Groove Armada - Remember (by hermanarih)
What I always loved about this track in particular is how Andy Cato and Tom Findlay don’t so much sample Sandy Denny’s vocals as they weave them around the music to create their own reinterpretation of what is arguably one of Fairpoint Convention’s best moments and how they manage to not only capture the emotion behind Denny’s words but explode them to gospelesque heights with the help from
It’s common knowledge that the Georgia (Athens in particular) music scene of the late 70s and early 80s spawned some of the more creative and forward thinking bands of that era with R.E.M. and The B-52’s often topping the list of Georgia’s more important bands. Pylon though, were another great band that within the past few years have only begun to receive the recognition they so rightfully deserve. Georgia’s music history is worth exploring for those curious about what lay beyond those heavyweight bands and it’s something I seem to only be able to do in trickles due to life’s demands. Case in point the Atlanta new-wave five piece The Swimming Pool Q’s. I only recently ran across their name via another music site and decided to get a copy of their reissued debut album, 1981’s The Deep End. It only took the opening moments of “Little Misfit” to win me over. The band’s angular pop hooks, surrealistic song-writing and twisted humor stand out immediately as does the warped melodicism of Pere Ubu and the adventurous bent of Captain Beefheart. Throughout the course of the album the music takes sharp twists and turns but never in a way that makes it difficult to enjoy or even follow. Their humorous (and occasional disturbing) take on Southern life sounds as relevant now as it did back then and the band’s overall approach to various strains of rock in my mind puts them on the same altar as those aforementioned bands who are often given the majority of credit for shaping a scene that was clearly made up of multiple parts.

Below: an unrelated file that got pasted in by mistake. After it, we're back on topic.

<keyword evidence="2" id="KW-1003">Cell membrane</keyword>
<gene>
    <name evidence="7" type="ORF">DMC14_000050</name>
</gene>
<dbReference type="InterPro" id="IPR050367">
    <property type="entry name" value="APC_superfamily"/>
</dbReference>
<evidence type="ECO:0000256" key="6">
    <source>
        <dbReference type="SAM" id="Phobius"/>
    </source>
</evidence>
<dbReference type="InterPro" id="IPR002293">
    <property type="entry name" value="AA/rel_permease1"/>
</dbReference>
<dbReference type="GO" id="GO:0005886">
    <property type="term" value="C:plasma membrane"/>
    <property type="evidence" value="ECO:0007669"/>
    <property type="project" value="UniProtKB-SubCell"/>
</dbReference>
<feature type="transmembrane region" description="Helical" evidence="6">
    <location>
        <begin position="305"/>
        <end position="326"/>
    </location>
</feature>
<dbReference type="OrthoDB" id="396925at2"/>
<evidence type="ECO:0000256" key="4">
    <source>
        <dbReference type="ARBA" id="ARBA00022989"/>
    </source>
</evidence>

In between trying to play catch-up with the newest additions to my music collection, I’ve been revisiting Hüsker Dü’s discography as well as exploring the endless amounts of band related bootlegs. This one captures their final (poppiest, and probably weirdest) phase. I have kind of a love/hate relationship with their final album Warehouse: Songs and Stories. While I appreciate the poppier sound and focused arrangements, but at the same time there was always something strange about the songs and music itself. It’s a great record in some places, and a clunker in others but that generally comes with the double-album territory. The fact the band were already rehearsing and recording this material a half-year before its release is further proof of the neck-break pace at which the wrote. The rehearsals add a slightly rougher edge to the songs, but the weirdness still remains. Husker Du - Warehouse Rehearsals 1986 (by HUSKERchout)
One of my all time top 10 (or possibly top 5) favorite Bob Mould Riffs: Husker Du - I’ll Never Forget You (by BingoMandingo)
It’s not too early to start unloading these is it?